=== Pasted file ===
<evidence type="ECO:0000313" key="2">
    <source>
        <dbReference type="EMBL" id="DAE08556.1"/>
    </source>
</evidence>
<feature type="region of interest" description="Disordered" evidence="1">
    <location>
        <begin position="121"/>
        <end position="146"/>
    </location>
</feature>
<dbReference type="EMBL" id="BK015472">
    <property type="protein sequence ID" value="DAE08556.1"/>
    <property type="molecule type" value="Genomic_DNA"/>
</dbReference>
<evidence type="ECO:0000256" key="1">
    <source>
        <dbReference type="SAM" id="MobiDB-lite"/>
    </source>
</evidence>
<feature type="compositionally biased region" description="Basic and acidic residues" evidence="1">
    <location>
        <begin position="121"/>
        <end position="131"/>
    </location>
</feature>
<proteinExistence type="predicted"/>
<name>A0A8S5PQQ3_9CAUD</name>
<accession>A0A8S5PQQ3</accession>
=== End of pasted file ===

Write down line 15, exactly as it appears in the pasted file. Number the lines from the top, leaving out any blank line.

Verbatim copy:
</dbReference>